TV shows in the 1980s liked to dorecap episodes, where nothing new happens and the main characters sit around reminiscing about their previous adventures— entire shows dedicated to edited clips of previous shows. In the ‘80s, I didn’t like them. Forward movement was all I wanted. photo

I don’t know if primetime shows still do those episodes. My work schedule and interests keep me on the History Channel, BBC America, and of course, late night ‘80’s reruns. But I’m learning to appreciate those old throwbacks, mostly because of a revelation I had with my fellow Sunday School teacher, Ms. Jennifer.

Ms. Jennifer is a dance instructor in her daily life. She’s energetic, creative, and fun to be around, which is perfect for the skillful corralling of donut-filled 2
nd and 3rd graders and their glitter projects.

Recently, a prominent couple at the church retired and said their goodbyes to
everyone as they look to move northward to the next phase of their life. I’ll miss them—we’ll all miss them, and greatly. But I see life as a continuum, not a series of starts and stops, so I’m looking forward to a trip north to visit once they get settled. Ms. Jennifer is different—she lives so fully in the present that she took the time to explore this change and really feel what it meant for her. She did her own memory recap, if you will, and I suddenly saw the great importance of this process. The world needs people like her, so that we stop and remember.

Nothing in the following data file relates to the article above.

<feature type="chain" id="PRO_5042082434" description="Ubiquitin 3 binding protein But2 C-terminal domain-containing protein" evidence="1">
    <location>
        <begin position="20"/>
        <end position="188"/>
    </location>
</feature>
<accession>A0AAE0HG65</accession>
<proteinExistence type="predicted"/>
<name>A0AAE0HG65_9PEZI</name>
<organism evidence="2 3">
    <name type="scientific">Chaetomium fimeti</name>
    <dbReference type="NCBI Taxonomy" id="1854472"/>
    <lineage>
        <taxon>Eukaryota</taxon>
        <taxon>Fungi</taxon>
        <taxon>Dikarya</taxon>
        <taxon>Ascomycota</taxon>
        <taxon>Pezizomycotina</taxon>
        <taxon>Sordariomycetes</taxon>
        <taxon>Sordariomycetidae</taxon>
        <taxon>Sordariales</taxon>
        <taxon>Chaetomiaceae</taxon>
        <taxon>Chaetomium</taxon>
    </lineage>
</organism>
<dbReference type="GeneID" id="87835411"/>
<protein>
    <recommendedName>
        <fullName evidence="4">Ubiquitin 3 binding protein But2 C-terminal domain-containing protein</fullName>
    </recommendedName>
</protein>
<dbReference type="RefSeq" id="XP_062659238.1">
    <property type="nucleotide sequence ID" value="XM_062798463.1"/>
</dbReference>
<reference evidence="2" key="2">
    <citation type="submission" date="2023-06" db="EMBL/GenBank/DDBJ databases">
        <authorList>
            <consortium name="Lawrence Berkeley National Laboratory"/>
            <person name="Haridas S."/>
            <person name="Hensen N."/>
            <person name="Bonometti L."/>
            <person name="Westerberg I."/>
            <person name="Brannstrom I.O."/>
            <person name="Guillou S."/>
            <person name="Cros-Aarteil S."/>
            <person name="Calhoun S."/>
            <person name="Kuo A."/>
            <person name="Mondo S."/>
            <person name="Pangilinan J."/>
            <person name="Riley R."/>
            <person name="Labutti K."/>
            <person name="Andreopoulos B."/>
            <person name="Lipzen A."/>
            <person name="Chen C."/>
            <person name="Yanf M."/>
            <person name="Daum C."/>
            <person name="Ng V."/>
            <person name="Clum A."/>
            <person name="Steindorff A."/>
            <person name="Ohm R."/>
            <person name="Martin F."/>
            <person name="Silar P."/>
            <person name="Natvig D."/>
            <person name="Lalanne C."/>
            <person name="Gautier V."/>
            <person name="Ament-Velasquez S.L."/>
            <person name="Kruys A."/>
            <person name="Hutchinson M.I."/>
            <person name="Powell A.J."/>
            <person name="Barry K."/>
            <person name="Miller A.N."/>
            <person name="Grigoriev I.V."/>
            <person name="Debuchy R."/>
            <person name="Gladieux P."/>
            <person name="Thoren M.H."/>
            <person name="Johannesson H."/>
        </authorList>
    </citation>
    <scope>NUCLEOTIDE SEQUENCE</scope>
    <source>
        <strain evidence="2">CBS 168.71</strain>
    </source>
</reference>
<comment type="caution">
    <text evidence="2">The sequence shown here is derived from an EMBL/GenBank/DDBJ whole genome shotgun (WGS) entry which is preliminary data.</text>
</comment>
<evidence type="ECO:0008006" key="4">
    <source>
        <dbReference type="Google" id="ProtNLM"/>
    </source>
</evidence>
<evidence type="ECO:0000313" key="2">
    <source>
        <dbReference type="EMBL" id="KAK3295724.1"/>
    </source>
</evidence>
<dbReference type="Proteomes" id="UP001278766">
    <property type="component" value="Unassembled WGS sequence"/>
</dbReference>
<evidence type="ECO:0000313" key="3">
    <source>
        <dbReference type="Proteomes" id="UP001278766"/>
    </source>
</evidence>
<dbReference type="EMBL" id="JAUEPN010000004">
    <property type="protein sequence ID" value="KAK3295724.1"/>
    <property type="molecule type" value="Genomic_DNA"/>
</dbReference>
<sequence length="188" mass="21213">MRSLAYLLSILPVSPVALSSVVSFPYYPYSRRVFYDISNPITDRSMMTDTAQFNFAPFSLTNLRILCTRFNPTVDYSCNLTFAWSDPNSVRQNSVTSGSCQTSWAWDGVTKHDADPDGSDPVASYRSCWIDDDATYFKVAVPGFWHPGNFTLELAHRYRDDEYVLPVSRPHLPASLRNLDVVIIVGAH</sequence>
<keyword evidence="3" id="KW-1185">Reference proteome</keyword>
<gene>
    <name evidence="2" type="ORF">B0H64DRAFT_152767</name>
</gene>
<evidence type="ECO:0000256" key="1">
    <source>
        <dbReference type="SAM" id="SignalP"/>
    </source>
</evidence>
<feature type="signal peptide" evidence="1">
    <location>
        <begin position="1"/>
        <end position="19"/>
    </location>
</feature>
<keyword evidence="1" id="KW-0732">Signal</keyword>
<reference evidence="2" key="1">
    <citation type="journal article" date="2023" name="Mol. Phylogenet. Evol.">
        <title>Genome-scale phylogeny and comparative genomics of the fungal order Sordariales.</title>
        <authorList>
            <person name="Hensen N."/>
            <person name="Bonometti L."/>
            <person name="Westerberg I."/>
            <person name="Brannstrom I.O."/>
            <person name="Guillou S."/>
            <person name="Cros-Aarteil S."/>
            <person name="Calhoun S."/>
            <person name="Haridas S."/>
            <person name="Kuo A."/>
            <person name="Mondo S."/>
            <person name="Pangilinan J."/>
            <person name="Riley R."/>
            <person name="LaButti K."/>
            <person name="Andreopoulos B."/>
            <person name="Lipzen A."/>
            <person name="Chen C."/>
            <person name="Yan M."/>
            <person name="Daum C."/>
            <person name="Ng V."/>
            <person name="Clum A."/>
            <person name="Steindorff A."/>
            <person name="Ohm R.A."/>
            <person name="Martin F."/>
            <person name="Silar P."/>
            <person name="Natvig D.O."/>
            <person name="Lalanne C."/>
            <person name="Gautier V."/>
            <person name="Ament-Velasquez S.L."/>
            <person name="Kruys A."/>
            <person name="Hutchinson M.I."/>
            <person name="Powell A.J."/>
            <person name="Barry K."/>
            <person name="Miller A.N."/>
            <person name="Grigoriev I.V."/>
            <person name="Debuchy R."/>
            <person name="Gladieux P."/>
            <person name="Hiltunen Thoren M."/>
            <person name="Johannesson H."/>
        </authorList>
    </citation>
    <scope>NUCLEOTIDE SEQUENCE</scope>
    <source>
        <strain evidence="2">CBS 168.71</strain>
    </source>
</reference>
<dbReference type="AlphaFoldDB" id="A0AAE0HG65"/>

Ms. Jennifer is the one marking the miles and milestones. She reminds us to fully appreciate where we are today, by showing us how far we’ve come.

With that, I give you a look back at my January blogs, my never-thought-I’d-do-this recap episode, but with a twist. This is how I see January, delivered in the blog:


Behind the scenes, thanks to the new computer I gifted to myself at Christmas, I found I could touch a key and the computer immediately reacted, who knew? I suddenly discovered that I wanted to post more often, and thought shorter bursts might be interesting to try. Some days the writing flowed, and others, it was a struggle—a labor of love, I suppose, because in the midst of frustration I found myself happy about the struggle.

I see the moods of January, having fun with my Mom and nephew and my Dad and remembering the words of my Grandpap, the angst of paying my health insurance bill, the appreciation and the avoidance of the polar vortex, inspiration from a book read and a book written, the questions I have, and the love of putting words to the page, no matter how revealing.

Ah, now you: Pieces resonate differently with different readers. You gravitate toward specific posts in ways I couldn’t have predicted. And we picked up more readership in January—I say “we” because they’re reading my posts as much as they’re reading your insightful comments.

So, thank you, each of you, for a great January! The journey has only just begun…